As many of the regular readers of this blog know, I am a diehard Micro 43 user and think these cameras (especially the Olympus EM5) are superb. Last year I conducted an experiment (a very expensive one) in which I purchased a Nikon D800 to compare performance. The D800 was a fantastically capable camera from which the results were excellent. The only problem was that it limited my shooting freedom hugely and the results were barely distinguishable from the EM5 for most purposes. I found that I could shoot all day with the D800 to achieve perhaps 1 or 2 OK images and as a result was always returning to the EM5. The ill-fated experiment end up with me selling the Nikon a couple of months later in frustration.
But now the EM5 is growing old and I haven’t seen anything much to replace it in the Micro 43 world (yet). It’s still an incredibly capable camera but I find myself wanting to refresh my equipment and inject something new into my work. I will stress though that I’m not abandoning Micro 43 – it’s simply too good a system.
Recently I have been shooting quite a bit with the Sony RX10. I really like this camera in terms of its handling and the image quality is generally very good (but not on a par with the EM5). What makes this camera stand out for me though is not the pixel count or the flexibility and usability (although impressive), it’s the colour handling. This is something that I have found with every Sony camera I have owned. The colour capture is so natural when used in Landscape photography, especially in the greens and blues. I simply love this. In fact I am so impressed that I have decided to make a Sony my next camera purchase.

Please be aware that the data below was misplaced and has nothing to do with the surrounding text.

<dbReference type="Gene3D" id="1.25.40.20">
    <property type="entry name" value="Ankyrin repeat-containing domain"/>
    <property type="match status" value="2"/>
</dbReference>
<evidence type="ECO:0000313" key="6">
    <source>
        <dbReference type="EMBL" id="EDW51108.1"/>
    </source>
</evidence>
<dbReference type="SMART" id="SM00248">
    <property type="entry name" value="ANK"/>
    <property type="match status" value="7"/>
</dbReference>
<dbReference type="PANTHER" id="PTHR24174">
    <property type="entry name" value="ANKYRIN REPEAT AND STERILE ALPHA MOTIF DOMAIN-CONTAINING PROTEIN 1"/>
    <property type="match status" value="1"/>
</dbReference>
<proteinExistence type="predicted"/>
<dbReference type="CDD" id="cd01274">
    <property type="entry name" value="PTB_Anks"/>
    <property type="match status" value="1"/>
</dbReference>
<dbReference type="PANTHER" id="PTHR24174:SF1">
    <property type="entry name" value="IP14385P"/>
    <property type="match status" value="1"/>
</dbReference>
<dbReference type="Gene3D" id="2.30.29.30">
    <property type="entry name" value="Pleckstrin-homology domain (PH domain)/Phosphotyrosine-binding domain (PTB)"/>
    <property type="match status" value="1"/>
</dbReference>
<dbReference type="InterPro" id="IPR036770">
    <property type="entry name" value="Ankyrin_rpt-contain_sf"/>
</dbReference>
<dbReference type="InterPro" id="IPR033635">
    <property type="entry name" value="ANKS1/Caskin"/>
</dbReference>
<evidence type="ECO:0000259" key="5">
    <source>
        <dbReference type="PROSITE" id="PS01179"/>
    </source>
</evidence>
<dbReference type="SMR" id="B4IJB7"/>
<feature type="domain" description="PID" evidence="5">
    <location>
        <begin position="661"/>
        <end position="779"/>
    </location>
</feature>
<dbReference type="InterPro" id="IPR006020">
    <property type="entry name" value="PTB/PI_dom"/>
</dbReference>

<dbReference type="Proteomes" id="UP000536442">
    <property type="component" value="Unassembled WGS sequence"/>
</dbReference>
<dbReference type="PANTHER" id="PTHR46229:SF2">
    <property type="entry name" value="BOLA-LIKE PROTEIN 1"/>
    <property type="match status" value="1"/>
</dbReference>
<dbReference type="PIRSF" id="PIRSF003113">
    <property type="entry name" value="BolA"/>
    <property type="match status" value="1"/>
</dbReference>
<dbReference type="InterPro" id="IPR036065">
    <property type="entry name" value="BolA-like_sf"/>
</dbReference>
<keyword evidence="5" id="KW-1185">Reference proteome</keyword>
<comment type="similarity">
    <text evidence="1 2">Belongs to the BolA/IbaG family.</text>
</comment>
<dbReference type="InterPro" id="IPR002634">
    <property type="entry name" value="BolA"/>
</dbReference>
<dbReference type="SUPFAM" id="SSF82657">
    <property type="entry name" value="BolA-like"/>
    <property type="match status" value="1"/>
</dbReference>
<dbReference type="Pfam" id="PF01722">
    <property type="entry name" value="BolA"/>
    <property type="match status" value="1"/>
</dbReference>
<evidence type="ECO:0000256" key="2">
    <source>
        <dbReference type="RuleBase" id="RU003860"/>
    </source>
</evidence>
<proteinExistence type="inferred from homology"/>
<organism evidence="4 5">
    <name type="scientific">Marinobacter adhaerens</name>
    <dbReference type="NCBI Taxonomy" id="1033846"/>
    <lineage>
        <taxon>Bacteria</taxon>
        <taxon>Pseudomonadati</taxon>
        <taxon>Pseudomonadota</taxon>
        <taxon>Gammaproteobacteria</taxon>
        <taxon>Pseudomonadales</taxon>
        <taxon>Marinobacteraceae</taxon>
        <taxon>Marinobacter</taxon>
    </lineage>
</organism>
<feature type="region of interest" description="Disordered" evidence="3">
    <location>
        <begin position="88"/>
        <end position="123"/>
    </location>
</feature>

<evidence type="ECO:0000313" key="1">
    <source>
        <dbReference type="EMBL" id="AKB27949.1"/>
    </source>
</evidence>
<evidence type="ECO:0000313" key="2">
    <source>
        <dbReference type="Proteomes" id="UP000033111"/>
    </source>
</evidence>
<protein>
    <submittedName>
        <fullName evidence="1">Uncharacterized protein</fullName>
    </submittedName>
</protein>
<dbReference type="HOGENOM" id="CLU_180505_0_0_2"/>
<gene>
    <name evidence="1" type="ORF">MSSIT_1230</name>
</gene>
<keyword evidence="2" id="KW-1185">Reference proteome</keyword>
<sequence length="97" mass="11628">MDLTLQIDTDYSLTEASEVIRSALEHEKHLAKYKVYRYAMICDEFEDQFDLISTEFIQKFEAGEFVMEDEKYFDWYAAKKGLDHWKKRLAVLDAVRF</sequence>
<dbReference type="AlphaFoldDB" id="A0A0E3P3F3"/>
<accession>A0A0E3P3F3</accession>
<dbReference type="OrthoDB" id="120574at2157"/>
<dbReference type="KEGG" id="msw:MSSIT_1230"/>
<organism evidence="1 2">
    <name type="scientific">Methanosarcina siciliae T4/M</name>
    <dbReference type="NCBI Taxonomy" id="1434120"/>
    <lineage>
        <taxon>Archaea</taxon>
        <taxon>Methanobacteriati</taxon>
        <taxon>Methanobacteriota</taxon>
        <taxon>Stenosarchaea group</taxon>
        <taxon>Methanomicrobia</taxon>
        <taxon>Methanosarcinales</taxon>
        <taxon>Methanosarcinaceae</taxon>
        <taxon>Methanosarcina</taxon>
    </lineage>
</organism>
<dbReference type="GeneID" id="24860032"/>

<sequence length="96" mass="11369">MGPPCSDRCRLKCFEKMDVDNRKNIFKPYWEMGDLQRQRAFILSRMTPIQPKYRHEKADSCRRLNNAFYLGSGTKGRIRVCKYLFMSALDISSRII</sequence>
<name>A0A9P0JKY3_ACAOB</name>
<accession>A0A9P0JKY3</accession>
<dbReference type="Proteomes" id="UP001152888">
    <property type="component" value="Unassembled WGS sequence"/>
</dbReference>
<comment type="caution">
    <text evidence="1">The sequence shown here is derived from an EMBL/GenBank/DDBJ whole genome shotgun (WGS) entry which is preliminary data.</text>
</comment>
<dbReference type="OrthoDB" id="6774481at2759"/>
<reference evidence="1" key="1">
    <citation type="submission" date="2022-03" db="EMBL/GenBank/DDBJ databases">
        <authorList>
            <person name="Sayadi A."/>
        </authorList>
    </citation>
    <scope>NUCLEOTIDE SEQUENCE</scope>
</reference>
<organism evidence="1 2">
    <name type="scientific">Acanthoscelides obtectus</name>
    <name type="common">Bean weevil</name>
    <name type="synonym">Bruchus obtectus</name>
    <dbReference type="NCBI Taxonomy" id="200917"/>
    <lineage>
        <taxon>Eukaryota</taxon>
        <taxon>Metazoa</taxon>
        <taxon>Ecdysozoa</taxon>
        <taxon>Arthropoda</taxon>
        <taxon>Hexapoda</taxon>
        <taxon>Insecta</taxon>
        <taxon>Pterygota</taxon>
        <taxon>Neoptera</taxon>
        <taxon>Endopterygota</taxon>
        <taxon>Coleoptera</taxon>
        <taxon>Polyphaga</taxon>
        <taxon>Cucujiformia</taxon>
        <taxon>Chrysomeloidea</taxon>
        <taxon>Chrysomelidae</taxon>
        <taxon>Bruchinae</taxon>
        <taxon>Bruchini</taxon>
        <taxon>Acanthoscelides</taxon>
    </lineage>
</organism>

I am now using a Sony A7r which has an uncannily familiar feel to it. It handles very much like the Olympus EM5 (with grip) in terms of its size and feel except that it’s just a little larger and chunkier. In fact I would go as far as to say that it feels just as flexible and enjoyable to use.
Where it does differ significantly from the EM5 is in the lenses. With the exception of the Sony R1 and more recent RX10, I have experienced issues with the Sony lenses. The lens line-up has been too limiting for landscape work and the image quality has been lacking, especially into the corners. For this camera I have therefore opted to buy Canon L Series lenses as I have always been very happy with their performance. These I am using via a cheap adapter that I purchased on Amazon for £50. Remarkably the adapter not only maintains the aperture control from the camera but also maintains the image stabilisation features built into the Canon lenses – wow!
At the moment I have only had a brief outing with the camera and the weather wasn’t very good so I can’t share very much work. Once I have had chance to use the camera properly I will share some more images and thoughts.